Sweden is athletics crazy. Swedish track stars are stars for life, and the community and culture treasures them. The DN Galen (former name of meeting) was a weeklong celebration of athletics. 

Now, as Bauhaus Stockholm (think Menards, or a fine hardware store), and with the City of Stockholm's blessing, the meet is on the way back. 

It broke my heart when the meet began to descend from totally sold out and supported, to good intentions but a less than complete appreciation of the culture of athletics. In 2012, when Rajne Söderberg left the meeting, Stockholm DL was left rudderless. The athletes were concerned and so was the athletic community. 

It happen all over. A meet director is a special sort. Businessman, cheerleader, athletic enthusiast, great relationships, Rajne Söderberg could paste support from around the community. Mark Wetmore does it in New York and Boston, and Tom Jordan does it in Eugene. Yet, for some reason, outsiders sometimes believe that anyone can do it. If anyone can not do brain surgery, and surely meet directors are a complicated lot, then anyone can not do meet directing successfully. 

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The Stockholm meet began to crumble. Stalwarts stayed but the crowds dropped several thousand each year. That had not happened in 30 years! 

I am happy to report that the meet is back in good hands. While Rajne has decided to retire from athletics management, Daniel Wessfeldt, the acclaimed manager is working on the meet. When I asked Daniel what message that the meet wants to get out, he said: "With the new sponsor, Stockholm has financial stability, and with the support of the City of Stockholm, were are coming back to past levels." 

We hope that fans show up. There will be a fine meeting in 2015, and next year, a better date. There is a shot put on Wednesday evening, 5 pm local time with 6 pm Women's Diamond League in the city center.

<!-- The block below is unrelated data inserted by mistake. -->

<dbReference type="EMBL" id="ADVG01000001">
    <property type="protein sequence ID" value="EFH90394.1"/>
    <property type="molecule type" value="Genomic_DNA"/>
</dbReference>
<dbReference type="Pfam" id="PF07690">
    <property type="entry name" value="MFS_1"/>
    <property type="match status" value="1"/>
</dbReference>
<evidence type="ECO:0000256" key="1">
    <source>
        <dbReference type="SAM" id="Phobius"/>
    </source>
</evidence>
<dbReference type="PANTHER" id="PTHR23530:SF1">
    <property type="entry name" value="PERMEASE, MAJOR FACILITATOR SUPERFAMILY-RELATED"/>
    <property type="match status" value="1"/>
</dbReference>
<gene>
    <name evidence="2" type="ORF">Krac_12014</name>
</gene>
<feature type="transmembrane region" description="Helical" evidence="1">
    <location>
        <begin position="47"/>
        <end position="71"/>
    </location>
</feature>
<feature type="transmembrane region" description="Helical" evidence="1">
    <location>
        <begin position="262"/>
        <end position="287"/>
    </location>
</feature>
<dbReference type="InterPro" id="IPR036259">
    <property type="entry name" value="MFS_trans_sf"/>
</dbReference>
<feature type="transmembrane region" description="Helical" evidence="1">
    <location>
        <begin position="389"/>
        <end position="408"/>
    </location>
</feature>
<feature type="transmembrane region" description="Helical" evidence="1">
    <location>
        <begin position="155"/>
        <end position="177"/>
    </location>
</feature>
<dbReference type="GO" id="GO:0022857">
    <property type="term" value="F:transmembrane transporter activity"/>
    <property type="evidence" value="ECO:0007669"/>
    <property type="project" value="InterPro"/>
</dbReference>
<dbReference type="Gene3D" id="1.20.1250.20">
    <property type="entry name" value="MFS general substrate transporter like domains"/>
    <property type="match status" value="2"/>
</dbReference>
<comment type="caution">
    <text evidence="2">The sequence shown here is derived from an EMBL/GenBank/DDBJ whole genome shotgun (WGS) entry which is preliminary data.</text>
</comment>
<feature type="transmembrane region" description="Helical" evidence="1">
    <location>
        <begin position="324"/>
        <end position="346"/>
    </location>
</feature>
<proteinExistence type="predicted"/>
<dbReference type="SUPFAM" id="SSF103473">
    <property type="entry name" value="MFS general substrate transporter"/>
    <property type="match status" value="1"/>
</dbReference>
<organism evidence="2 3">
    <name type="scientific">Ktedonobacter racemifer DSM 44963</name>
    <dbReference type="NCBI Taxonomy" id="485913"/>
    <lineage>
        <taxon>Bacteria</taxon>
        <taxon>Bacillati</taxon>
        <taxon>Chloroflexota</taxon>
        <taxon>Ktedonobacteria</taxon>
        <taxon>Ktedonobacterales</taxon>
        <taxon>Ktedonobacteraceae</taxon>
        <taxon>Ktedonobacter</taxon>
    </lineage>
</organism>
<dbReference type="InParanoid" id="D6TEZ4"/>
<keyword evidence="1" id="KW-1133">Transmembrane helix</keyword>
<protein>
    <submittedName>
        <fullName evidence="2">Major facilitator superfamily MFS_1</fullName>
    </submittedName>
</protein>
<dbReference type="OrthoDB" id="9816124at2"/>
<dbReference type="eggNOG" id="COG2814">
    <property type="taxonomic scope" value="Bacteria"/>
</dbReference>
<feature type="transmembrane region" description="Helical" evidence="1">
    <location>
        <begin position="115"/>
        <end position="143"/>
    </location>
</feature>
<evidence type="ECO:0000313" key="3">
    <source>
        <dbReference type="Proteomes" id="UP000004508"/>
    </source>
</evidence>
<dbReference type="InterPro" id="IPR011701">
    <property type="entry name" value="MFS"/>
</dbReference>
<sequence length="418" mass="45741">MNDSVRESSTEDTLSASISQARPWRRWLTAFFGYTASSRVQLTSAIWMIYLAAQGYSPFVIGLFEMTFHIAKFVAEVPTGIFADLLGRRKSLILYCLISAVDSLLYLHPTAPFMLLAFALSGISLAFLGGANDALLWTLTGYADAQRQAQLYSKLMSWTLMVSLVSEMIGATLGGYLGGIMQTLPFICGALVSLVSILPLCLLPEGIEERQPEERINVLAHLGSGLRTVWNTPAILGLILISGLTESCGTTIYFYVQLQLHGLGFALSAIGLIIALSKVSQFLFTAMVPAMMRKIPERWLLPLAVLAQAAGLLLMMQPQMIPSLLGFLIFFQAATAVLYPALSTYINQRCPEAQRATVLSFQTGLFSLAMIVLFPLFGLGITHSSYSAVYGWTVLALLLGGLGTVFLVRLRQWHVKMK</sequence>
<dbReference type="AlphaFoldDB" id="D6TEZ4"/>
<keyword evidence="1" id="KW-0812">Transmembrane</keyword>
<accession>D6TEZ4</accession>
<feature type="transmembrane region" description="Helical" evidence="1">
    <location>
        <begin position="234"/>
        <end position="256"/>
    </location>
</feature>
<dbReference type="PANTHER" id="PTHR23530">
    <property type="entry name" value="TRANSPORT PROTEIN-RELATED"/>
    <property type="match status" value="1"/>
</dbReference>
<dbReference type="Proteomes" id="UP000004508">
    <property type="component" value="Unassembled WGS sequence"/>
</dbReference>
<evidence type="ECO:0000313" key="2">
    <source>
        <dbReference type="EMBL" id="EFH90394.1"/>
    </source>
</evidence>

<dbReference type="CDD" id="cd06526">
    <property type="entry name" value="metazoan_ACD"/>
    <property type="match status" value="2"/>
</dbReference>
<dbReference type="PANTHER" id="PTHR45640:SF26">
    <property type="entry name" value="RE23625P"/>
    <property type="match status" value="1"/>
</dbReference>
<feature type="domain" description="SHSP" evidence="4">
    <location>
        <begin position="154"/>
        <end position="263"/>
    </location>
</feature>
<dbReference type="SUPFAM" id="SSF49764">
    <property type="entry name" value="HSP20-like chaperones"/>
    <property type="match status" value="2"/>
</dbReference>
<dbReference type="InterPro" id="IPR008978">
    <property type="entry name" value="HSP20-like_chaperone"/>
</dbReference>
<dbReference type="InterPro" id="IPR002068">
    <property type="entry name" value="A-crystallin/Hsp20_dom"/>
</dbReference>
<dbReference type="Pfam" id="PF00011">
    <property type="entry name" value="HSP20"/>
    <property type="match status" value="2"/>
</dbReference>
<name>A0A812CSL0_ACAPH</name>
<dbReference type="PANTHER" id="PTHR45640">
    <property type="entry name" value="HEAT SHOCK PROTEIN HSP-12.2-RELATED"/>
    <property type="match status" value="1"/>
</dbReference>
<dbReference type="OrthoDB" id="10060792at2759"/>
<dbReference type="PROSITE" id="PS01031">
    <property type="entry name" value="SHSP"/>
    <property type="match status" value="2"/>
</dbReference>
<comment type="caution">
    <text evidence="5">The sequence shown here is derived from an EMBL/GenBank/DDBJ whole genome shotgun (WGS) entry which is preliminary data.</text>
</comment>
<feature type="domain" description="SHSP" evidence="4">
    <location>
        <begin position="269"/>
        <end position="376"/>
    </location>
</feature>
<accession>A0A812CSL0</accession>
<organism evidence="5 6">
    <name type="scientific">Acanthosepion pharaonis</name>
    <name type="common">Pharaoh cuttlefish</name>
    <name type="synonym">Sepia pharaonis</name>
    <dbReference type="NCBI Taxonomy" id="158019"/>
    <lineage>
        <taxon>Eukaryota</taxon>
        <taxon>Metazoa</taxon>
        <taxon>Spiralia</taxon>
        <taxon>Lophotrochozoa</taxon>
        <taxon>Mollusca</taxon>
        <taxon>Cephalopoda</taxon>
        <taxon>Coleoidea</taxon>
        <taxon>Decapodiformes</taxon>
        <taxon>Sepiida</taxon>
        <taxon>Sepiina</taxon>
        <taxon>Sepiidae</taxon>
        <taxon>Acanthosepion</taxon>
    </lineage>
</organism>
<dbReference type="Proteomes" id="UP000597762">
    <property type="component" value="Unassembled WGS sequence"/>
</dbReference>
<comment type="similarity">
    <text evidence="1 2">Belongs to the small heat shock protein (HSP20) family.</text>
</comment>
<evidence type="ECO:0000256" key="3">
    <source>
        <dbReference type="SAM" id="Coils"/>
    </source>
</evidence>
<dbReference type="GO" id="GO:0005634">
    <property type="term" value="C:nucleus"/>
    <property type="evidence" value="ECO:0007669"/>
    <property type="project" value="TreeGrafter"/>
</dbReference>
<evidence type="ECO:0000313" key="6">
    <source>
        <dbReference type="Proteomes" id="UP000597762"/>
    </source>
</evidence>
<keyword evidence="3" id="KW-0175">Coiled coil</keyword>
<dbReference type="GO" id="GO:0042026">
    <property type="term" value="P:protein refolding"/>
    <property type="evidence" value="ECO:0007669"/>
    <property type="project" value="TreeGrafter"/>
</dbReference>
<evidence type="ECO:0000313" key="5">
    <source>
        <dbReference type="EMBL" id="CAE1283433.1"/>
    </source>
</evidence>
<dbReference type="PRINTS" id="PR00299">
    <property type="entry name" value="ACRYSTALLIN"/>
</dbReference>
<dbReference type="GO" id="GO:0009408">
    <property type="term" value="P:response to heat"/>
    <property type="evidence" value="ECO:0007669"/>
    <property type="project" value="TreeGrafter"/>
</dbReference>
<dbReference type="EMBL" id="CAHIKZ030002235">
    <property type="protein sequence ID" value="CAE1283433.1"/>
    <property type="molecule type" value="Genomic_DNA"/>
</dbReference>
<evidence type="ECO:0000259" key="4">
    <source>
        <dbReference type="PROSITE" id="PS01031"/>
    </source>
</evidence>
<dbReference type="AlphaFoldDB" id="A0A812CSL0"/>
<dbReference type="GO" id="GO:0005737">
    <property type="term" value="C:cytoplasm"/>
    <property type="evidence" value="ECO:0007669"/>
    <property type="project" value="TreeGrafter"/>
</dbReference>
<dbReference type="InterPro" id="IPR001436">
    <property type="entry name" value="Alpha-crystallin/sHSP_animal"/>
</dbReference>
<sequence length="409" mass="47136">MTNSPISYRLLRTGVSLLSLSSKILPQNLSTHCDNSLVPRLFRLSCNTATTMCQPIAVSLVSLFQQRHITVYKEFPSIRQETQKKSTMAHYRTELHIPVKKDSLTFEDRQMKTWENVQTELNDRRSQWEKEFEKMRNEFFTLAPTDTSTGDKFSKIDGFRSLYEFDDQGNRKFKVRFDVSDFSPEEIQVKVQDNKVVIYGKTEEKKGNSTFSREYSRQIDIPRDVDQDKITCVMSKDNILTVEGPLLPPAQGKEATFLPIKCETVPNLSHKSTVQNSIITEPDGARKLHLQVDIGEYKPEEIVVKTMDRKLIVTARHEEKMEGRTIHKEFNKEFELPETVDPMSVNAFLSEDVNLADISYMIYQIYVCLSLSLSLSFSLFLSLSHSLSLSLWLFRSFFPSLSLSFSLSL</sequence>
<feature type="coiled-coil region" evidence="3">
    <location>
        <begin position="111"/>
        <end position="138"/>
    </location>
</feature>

The meeting starts on Thursday, July 30 at 4 pm with the Triple Jump and the Diamond League events begin around 7.20 P.M.

All track fans, true track fans need to visit Stockholm. Soak in the history. Walk on the hallowed wooden track where Paavo Nurmi warmed up (still there, under the stands). 

When Chris Turner, IAAF communications manager and good friend, gave me my first tour in 2011, I was a geek in awe. And to watch a meeting here is a life treat. 

The London Olympic Stadium, repurposed, July 2015, photo by

When Beren Cross and I chatted on Saturday, we were discussing stories for that day and the next. While my editorial standards are sacrosanct (otherwise, the late James Dunaway visits me in my dreams), I do give my writers much freedom. 

Beren Cross was to write two pieces, on on Dina Asher-Smith and one on the Legacy of the London Olympic stadium. 

Here is the second. 

I think that he did a fine job. 
Dina Asher-Smith, photo by

Beren Cross wrote this piece on Dina Asher-Smith, and her fine British record for the 100 meters on Saturday. 

You have seen one of the stars of the 2024 Olympics: Dina Asher-Smith and Candice Hill. 

Enjoy the ride.
Shawn Barber, 5.93m Canadian record, photo by

Renaud Lavillenie, 6.03m MR, photo by

The second day of the Sainsbury's Anniversary Games was a fantastic day of track and field, and a great showcase of the London Olympic stadium and the living legacy of London 2012. In two minutes, Dina Asher-Smith ran 10.99 and Shara Proctor leaped 6.98m, both British records. Shara Proctor broke her NR on her last jump of the day! 

Dina Asher-Smith, 100m NR, 10.99, photo by

Shara Proctor, 6.98m NR, photo by

Shawn Barber, in same week he won the Pan Am Games pole vault, came over to London and set a new Canadian record, his seventh, with his fine 5.93m! 

And Dafne Schippers, who set Netherlands record in final of 100 meters in 10.92, ran a screamingly fast leg in the NED 4x100 meters on Friday night. She is ready for Beijing! 

Dina Asher-Smith, photo by

There was magic, and there was excitement. Renaud Lavillenie clearing 6.03 meters. Shawn Barber clearing 5.92m, a new Canadian record. 

Then, in two minutes time, Dina Asher-Smith, runs 10.99 for a new British record. Shara Proctor, leaps 6.98m in the long jump.

And the meet for day two was on! 

From the Emsley Carr Mile, with Asbel Kiprop and Matthew Centrowitz showing two of the most promising medal contenders at 1,500 meters for Beijing, to Dafne Schippers running 10.92, I was transfixed.

Enjoy the results and watch for our pieces later tonight and tomorrow, after I get in a couple of walks!